The impending ban of internal combustion engine vehicles in several markets and the subsequent investment in electric mobility are two of the major movements in an industry-scale push for more sustainable transport.
Industry engagement on larger issues is also becoming more nuanced as OEMs take their focus beyond tailpipe emissions. Many are actively exploring circularity as a means to both secure and decarbonise critical material supply chains. However, to create fundamental change, automakers and suppliers will need to simultaneously ‘think big’ and ‘think small’ on material sourcing and composition.
Martin Ledwon, Vice President of Sustainability at Tier 3 supplier UPM Biochemicals (UPM), tells Automotive World that the next step is to tackle essential but less obviously environmentally deleterious materials, particularly elastomers (hoses and seals) and thermoplastics. Doing so, he argues, could yield benefits that go beyond general sustainability concerns and produce lighter, more efficient electric vehicles (EVs).
De-fossilising functional fillers
Carbon black—a fine powder resulting from the partial combustion of hydrocarbons—is a versatile substance that has automotive industry applications ranging from EV batteries to polymers and metallurgy. However, because it is reliant on burning fossil fuels like crude oil, producing carbon black is highly polluting. The Climate and Clean Air Coalition notes that the process releases CO2, carbon monoxide, and volatile organic compounds, and has a global warming impact up to 1,500 times stronger than CO2 alone.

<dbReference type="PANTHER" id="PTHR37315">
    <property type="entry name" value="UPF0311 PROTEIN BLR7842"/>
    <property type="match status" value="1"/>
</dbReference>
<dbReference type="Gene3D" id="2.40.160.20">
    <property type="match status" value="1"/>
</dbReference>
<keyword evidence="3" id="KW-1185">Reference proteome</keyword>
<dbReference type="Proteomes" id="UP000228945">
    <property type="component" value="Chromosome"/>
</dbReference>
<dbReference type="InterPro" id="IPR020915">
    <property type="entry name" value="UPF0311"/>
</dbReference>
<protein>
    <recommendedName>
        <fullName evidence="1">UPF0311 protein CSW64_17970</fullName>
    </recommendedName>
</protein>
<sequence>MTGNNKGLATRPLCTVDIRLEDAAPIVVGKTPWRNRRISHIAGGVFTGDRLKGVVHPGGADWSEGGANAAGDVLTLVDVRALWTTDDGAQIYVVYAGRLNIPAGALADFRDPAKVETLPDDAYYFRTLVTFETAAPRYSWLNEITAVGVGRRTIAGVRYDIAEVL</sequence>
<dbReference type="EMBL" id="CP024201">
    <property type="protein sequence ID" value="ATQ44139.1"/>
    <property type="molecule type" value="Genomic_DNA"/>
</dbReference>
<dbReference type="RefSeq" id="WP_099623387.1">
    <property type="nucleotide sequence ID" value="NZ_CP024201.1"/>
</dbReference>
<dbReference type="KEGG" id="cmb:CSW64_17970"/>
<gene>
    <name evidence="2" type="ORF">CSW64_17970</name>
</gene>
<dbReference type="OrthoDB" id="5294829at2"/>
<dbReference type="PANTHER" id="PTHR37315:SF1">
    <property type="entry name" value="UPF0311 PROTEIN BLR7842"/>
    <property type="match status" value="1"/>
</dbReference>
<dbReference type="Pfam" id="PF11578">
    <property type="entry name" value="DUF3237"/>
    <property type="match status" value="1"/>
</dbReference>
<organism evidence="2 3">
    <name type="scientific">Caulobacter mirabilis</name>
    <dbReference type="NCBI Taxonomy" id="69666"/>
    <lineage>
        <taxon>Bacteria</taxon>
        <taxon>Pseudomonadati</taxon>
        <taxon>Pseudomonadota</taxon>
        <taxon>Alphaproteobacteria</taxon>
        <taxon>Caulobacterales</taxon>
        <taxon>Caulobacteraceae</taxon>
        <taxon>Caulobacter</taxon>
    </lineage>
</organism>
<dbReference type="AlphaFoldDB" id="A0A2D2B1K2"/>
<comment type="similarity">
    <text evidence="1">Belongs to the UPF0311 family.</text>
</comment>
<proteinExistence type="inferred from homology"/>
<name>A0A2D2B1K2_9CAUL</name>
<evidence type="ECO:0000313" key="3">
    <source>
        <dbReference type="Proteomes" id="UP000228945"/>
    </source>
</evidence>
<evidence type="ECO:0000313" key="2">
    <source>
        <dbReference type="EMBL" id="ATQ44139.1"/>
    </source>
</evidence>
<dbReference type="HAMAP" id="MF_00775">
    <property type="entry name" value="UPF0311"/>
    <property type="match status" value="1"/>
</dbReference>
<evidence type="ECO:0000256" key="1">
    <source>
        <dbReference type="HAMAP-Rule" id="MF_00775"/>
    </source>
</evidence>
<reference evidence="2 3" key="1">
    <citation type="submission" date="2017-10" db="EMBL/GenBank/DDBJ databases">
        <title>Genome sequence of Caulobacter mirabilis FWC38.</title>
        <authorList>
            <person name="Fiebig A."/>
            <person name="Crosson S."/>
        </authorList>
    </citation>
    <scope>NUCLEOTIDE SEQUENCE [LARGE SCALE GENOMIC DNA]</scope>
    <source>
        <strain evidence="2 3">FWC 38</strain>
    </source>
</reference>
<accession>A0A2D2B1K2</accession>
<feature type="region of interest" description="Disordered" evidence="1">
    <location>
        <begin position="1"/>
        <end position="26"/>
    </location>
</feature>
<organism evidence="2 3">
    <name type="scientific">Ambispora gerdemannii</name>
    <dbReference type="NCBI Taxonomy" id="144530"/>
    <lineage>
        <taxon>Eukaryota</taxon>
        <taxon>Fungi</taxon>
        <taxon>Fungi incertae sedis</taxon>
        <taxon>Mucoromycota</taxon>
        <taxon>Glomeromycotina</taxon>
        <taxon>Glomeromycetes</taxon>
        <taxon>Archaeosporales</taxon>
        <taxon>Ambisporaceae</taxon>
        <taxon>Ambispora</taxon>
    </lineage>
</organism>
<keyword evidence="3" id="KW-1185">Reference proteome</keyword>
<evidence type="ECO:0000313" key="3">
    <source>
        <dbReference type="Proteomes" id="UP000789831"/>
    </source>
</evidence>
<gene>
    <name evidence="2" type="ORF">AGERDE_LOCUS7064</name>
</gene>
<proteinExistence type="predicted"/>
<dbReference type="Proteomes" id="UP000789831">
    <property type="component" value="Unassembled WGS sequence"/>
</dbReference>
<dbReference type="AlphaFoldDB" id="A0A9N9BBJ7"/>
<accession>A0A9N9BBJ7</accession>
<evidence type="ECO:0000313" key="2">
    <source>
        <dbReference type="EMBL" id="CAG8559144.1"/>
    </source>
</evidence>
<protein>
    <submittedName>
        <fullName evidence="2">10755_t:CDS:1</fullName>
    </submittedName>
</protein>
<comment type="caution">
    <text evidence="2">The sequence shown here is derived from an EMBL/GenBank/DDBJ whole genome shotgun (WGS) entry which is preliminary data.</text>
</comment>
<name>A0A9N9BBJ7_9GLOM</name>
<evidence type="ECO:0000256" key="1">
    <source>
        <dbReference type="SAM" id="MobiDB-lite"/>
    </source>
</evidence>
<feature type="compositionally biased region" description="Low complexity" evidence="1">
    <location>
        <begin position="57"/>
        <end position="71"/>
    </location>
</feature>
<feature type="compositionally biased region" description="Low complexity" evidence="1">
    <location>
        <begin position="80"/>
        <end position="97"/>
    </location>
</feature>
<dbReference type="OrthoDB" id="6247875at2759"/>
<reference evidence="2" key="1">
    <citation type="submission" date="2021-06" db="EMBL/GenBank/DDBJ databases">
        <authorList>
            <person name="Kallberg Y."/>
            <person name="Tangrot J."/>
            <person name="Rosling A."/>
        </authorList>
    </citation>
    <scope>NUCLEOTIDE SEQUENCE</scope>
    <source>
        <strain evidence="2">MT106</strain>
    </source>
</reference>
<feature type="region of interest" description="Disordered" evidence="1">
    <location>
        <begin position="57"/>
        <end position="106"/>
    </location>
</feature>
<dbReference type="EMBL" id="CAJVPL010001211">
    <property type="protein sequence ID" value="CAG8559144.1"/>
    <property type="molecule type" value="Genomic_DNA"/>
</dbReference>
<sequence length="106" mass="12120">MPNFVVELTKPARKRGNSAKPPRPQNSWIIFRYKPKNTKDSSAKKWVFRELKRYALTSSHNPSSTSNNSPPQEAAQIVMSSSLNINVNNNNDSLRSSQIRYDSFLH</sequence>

UPM calls common variants such as thermal black and furnace black “functional fillers”, which are used to bulk out products made from materials like plastic and rubber. “A rubber hose, for example, could contain 30-40% rubber depending on the formulation. But what makes up the rest? The answer is functional fillers,” states Florian Diehl, Senior Manager of Sales & Marketing at UPM. The company’s solution was to develop a renewable functional filler (RFF)—UPM BioMotion—based on beech wood sourced from sustainable forests near its facilities in Leuna, Germany. UPM also uses the same basic material to produce glycol for creating EV coolant.
“RFFs resonate with automotive industry sustainability megatrends. However, everyone is talking about decarbonisation, and that isn’t possible in the materials sector, which inherently deals with carbon as an irreplaceable element,” highlights Diehl. Therefore, UPM believes that the emphasis should instead be placed on de-fossilisation. By eliminating fossil fuels through the use of wood as a renewable feedstock for the material production process, it claims that BioMotion has at least a 90% smaller carbon footprint compared to traditional carbon black options. From late 2024, its €750m (US$835m) biorefinery is expected to produce 220,000 tonnes of renewable chemicals annually, including RFF, through carbon neutral operations.